When it comes to a comfortable retirement for many Americans, there is no question that every single dollar counts.
That’s why, according to financial experts, it is ultra-important to know when is the best time to start collecting Social Security benefits. That big decision could depend on an array of things, such as one’s current health, short-term financial needs, and life expectancy.
“When we look at the general population, we are seeing a lot of people take it at sixty-two, early, because oftentimes, people want to retire early,” Chris Hobart, of Hobart Wealth Management, recently told WCNC.
“This gives them cash flow early. Maybe they have poor health and they don’t think they are going to be here long, then it’s beneficial to take it early,” he continued.
Pays to Wait
Moreover, one should also consider the financial benefits of delayed filing for as long as possible—which currently is age seventy.
“Workers planning for their retirement should be aware that retirement benefits depend on age at retirement. If a worker begins receiving benefits before his/her normal (or full) retirement age, the worker will receive a reduced benefit. A worker can choose to retire as early as age sixty-two, but doing so may result in a reduction of as much as 30 percent,” the Social Security Administration (SSA) says.
“Starting to receive benefits after normal retirement age may result in larger benefits. With delayed retirement credits, a person can receive his or her largest benefit by retiring at age seventy,” it adds.
Other experts have chimed in. “If you take the money at sixty-two, you took it early so your breakeven point is somewhere between seventy-seven and eighty-three,” Hobart claims.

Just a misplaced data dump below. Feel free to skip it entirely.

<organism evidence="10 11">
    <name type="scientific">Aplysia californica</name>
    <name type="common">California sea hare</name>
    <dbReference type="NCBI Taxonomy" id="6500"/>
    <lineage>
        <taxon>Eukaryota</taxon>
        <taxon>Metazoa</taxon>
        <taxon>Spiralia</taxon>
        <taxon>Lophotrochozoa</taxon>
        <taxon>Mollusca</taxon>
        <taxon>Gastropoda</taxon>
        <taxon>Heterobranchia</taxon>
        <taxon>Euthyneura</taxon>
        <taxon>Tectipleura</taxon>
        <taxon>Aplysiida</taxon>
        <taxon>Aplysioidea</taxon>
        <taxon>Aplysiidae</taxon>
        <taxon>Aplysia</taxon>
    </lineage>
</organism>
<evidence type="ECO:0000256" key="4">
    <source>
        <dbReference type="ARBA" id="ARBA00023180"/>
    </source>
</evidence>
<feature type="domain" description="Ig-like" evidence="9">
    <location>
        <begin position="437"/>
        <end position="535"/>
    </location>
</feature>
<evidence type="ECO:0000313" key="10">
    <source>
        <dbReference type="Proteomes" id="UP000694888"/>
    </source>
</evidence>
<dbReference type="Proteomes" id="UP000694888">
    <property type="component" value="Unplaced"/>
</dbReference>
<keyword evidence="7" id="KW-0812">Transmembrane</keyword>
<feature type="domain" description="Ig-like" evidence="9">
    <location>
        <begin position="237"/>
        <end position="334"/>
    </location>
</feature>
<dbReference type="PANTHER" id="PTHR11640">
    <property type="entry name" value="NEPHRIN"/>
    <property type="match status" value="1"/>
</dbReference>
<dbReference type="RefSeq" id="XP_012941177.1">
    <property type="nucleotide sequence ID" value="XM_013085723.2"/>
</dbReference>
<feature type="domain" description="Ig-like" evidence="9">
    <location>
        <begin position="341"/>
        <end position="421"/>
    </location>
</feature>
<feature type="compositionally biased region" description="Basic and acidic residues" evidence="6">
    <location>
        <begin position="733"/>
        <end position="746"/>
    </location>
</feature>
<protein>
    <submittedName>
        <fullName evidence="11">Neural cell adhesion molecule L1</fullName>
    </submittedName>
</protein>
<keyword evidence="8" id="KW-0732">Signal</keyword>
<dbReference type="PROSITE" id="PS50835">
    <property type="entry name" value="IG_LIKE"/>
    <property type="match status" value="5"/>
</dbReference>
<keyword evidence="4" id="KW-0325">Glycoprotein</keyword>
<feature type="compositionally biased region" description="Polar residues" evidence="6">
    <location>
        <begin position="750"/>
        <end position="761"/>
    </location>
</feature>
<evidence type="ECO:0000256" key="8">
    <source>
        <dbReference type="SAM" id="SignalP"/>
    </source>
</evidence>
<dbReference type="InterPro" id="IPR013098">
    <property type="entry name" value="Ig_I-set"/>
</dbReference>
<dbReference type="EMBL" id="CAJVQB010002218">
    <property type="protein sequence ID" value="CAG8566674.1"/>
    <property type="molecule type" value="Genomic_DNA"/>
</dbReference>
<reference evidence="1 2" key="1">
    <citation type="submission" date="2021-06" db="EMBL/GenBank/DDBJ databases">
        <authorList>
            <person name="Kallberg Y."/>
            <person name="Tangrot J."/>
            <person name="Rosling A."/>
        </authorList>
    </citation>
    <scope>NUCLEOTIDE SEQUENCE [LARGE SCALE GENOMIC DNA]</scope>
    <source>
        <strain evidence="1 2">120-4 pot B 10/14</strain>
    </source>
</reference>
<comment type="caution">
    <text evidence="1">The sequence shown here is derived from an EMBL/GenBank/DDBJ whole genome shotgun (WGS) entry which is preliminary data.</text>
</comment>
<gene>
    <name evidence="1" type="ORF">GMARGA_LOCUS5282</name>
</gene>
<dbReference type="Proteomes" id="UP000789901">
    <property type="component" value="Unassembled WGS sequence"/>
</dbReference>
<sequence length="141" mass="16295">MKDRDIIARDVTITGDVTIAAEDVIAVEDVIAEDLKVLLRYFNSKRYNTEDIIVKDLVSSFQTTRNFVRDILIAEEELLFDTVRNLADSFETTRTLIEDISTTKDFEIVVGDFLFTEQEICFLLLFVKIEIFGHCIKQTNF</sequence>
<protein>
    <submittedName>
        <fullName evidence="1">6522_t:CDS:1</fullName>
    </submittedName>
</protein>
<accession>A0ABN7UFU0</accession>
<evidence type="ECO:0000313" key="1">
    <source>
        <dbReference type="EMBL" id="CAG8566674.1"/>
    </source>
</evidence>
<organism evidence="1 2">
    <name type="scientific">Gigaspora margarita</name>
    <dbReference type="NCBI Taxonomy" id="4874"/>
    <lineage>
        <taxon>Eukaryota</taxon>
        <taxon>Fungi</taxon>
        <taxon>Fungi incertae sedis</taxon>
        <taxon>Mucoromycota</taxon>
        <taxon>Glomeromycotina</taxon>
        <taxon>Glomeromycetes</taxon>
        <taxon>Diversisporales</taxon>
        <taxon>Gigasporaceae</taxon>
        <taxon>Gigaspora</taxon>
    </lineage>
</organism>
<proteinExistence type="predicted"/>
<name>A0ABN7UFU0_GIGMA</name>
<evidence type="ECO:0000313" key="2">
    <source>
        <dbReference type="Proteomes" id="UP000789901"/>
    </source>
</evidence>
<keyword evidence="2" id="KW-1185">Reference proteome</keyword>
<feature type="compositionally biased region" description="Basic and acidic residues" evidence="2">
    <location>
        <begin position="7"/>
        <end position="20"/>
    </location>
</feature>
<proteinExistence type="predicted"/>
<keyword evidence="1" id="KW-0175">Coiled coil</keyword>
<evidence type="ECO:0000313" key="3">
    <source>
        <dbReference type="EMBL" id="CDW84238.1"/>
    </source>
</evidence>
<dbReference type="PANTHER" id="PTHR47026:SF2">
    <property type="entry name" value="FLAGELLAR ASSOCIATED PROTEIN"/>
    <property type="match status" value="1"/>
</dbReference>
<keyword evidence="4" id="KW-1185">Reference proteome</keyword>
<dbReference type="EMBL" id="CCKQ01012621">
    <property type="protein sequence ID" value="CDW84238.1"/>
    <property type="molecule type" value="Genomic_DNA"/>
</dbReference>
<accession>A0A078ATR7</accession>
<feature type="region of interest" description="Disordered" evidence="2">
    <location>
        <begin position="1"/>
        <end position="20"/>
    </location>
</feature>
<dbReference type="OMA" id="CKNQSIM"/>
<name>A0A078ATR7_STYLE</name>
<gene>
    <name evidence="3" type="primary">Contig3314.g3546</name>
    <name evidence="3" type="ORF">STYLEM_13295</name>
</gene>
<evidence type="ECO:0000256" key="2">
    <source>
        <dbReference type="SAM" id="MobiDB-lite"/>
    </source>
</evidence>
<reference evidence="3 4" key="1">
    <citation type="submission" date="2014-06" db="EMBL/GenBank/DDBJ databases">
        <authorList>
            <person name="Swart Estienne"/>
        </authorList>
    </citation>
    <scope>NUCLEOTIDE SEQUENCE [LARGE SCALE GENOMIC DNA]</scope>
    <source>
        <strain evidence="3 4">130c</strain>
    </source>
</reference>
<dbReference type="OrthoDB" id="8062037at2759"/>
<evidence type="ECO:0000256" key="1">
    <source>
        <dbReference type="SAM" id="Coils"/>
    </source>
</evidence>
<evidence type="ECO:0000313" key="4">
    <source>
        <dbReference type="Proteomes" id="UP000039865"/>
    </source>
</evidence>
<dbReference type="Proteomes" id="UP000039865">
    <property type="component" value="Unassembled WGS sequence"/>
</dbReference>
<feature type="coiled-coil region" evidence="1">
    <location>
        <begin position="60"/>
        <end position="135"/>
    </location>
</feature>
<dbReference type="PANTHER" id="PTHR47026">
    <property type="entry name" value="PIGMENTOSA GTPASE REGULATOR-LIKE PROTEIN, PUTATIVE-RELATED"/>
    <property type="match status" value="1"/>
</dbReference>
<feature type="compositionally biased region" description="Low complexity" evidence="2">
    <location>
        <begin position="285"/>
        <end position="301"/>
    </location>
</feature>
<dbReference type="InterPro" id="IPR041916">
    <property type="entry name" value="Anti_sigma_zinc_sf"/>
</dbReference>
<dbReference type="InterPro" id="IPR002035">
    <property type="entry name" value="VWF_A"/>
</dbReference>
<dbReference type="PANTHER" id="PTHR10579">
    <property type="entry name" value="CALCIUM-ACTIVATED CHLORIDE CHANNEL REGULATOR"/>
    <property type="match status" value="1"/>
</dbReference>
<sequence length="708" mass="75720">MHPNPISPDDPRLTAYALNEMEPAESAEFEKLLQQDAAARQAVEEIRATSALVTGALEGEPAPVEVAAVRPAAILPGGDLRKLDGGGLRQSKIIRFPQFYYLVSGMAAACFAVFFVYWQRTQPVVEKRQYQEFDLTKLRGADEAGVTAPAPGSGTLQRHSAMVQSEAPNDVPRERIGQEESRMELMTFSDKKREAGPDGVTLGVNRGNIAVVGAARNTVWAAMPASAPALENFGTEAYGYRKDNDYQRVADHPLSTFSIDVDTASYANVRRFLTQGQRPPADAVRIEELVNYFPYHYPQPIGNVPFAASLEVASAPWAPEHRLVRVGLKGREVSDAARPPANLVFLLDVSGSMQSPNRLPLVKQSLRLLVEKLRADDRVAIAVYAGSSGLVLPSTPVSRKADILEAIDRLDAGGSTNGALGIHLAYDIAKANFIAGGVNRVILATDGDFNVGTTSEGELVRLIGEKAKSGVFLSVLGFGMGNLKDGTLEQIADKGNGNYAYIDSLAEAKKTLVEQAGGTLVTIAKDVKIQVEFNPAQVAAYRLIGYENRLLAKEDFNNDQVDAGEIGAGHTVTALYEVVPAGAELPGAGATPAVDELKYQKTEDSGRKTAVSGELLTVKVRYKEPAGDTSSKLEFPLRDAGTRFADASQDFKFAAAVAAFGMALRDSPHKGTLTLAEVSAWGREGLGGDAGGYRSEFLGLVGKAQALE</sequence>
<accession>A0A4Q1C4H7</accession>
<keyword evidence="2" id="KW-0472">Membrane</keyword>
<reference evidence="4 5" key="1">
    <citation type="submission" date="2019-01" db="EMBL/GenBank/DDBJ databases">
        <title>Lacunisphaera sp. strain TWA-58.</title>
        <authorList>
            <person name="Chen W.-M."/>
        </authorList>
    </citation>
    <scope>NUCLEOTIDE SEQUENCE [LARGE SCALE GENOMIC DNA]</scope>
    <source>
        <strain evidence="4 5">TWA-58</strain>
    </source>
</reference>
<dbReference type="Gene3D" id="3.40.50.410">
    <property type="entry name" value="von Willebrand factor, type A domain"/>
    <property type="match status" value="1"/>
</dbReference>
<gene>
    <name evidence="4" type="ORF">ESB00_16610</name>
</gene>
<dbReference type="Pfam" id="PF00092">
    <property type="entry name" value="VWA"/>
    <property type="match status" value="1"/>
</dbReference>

According to AARP, “your monthly payment will be 76 percent higher if you wait to start benefits at seventy rather than sixty-two, the earliest possible age.”
Wait Till at Least FRA?
Another expert from the Motley Fool suggested that there are indeed outsized benefits of waiting to file past full retirement age (FRA), which is currently sixty-six and two months (FRA will gradually rise to sixty-seven over the next several years).
“You’re allowed to sign up for benefits before FRA, or later. The earliest you can file for Social Security is age sixty-two, but for each month you sign up ahead of FRA, your benefit gets reduced. The opposite happens if you delay your filing past FRA. For each month you hold off, your benefit will increase by about two-thirds of 1 percent. That means that for each year you wait to sign up, your benefits will grow 8 percent,” she contends.
“Once you turn seventy, you can no longer accrue the delayed retirement credits that cause your benefits to grow. But if your FRA is sixty-seven and you delay your filing until the age of seventy, you’ll snag a 24 percent boost to your Social Security income that will remain in place throughout your retirement,” she continues.
Ethen Kim Lieser is a Washington state-based Science and Tech Editor who has held posts at Google, The Korea Herald, Lincoln Journal Star, AsianWeek, and Arirang TV. Follow or contact him on LinkedIn.